Having reviewed both Crucial’s P1 and P2 bargain NVMe SSDs, I expected more of the same middling performance from the new P5. I was wrong: The P5 was strictly upper-crust with normal workloads, and actually took home first prize in one test. It’s not the drive you want for extremely long writes, but otherwise—it hauls the freight.
DESIGN AND SPECS
The P5 is available in four capacities: 250GB ($63 on Amazon [go.pcworld.com/p5am]), 500GB ($87 on Amazon [go.pcworld.com/ p5am]), the 1TB we tested ($180 on Amazon [go.pcworld.com/p5am]), and 2TB ($400 on Amazon [go.pcworld.com/p5am]). Those prices are pretty much on track for a midrange NVMe SSD. Note that the 250GB version is rated for half the write speed of the larger versions. This is common across the industry in that capacity. A single NAND chip, instead of the two or more with larger capacities, doesn’t have as many data lines.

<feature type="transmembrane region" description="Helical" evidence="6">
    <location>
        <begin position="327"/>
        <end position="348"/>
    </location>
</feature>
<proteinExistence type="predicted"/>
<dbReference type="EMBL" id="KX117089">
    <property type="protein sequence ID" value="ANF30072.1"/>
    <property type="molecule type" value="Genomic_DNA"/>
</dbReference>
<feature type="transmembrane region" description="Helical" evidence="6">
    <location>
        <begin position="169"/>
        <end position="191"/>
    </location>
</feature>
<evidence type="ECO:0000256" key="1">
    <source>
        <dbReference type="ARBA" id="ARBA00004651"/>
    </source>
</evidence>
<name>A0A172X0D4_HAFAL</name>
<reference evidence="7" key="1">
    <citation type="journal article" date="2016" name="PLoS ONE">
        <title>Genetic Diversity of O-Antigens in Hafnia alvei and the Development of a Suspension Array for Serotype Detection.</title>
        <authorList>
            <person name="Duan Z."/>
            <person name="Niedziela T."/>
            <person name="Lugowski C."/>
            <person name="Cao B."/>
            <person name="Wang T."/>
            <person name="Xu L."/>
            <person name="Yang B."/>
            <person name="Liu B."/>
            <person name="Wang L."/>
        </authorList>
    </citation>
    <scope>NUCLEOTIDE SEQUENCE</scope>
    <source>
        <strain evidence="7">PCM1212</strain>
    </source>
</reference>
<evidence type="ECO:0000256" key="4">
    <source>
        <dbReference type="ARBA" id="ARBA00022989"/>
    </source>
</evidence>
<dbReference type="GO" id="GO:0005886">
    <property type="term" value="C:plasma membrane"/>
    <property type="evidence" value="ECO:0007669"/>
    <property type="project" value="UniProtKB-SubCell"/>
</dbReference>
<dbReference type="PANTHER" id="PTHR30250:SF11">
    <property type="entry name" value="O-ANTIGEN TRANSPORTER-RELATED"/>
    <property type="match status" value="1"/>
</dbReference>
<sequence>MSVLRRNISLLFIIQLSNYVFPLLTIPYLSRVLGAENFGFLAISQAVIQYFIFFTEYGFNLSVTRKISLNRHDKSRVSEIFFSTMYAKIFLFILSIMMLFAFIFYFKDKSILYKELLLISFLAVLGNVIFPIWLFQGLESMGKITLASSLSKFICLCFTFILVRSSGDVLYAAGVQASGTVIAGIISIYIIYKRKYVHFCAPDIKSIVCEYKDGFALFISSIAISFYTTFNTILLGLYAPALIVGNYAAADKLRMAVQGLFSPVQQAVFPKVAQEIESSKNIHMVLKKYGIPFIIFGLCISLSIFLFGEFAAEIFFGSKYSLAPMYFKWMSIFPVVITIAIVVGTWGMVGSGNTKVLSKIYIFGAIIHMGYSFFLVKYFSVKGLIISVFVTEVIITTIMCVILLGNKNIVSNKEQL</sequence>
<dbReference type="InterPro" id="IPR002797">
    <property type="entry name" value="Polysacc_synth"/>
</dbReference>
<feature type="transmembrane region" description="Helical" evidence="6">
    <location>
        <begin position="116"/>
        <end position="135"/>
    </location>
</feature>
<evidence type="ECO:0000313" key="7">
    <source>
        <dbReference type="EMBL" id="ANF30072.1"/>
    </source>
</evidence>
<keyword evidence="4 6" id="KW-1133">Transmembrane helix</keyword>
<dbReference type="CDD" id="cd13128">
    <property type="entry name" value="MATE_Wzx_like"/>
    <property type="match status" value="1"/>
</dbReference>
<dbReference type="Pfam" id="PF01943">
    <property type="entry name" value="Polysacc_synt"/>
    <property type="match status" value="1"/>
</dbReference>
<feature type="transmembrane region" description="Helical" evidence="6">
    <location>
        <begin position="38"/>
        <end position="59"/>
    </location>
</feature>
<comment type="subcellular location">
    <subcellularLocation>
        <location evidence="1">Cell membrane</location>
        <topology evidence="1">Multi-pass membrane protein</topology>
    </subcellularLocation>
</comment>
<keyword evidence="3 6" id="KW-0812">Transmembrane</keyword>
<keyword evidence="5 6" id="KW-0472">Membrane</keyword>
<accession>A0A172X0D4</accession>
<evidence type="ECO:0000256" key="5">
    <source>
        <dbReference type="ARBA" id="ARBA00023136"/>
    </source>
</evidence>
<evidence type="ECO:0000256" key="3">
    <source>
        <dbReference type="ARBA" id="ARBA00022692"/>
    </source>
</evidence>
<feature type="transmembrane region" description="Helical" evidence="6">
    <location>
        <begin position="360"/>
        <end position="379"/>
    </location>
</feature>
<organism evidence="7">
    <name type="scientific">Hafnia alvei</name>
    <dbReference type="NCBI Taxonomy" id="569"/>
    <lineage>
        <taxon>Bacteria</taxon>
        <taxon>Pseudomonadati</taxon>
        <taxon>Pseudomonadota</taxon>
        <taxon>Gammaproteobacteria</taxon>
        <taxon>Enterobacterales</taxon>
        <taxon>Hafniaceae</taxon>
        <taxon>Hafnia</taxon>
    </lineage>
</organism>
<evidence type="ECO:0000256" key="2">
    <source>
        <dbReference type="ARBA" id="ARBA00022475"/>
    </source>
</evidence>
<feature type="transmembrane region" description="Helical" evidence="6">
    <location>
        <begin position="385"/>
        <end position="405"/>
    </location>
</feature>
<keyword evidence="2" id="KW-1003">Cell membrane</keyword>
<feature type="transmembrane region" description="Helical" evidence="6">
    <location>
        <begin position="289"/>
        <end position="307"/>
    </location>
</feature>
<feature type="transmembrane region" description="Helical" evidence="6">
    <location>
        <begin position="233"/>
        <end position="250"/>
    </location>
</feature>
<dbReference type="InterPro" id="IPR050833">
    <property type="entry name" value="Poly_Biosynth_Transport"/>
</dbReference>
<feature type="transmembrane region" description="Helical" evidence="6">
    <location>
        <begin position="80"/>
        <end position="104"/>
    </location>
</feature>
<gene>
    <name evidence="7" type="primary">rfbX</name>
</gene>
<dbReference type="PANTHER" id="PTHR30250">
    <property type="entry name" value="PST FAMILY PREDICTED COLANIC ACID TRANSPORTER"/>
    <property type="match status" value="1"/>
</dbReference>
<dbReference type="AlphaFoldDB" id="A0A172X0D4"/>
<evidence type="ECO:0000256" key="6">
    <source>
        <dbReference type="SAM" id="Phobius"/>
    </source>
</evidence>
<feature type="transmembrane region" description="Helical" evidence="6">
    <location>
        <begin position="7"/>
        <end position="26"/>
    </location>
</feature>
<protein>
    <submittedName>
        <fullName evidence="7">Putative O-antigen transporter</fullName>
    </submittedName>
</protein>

The P5 utilizes a Micron-designed controller and 96-layer TLC (Triple-Level Cell/3-bit) NAND, various amounts of which are allocated dynamically as secondary SLC cache. This augments the primary DRAM cache (1GB per 1TB of NAND). SLC cache is simply writing the cell as an off/on binary voltage, rather than the more refined and error-prone voltage required to represent a 2-bit (MLC), 3-bit (TLC), or 4-bit (QLC) value.
The P5 carries a five-year warranty and is rated for 600 TBW (TeraBytes Written) per 1TB of capacity. That’s meager by current standards, but still more data than the average user is likely to write in a decade.
To be clear, my surprise over the P5’s excellent performance is not due to a lack of faith in Micron’s ability to produce a great drive—merely that they’ve sent me only bargain types recently. The numbers garnered by the 1TB P5 I tested were extremely impressive, even during relatively large write tasks.
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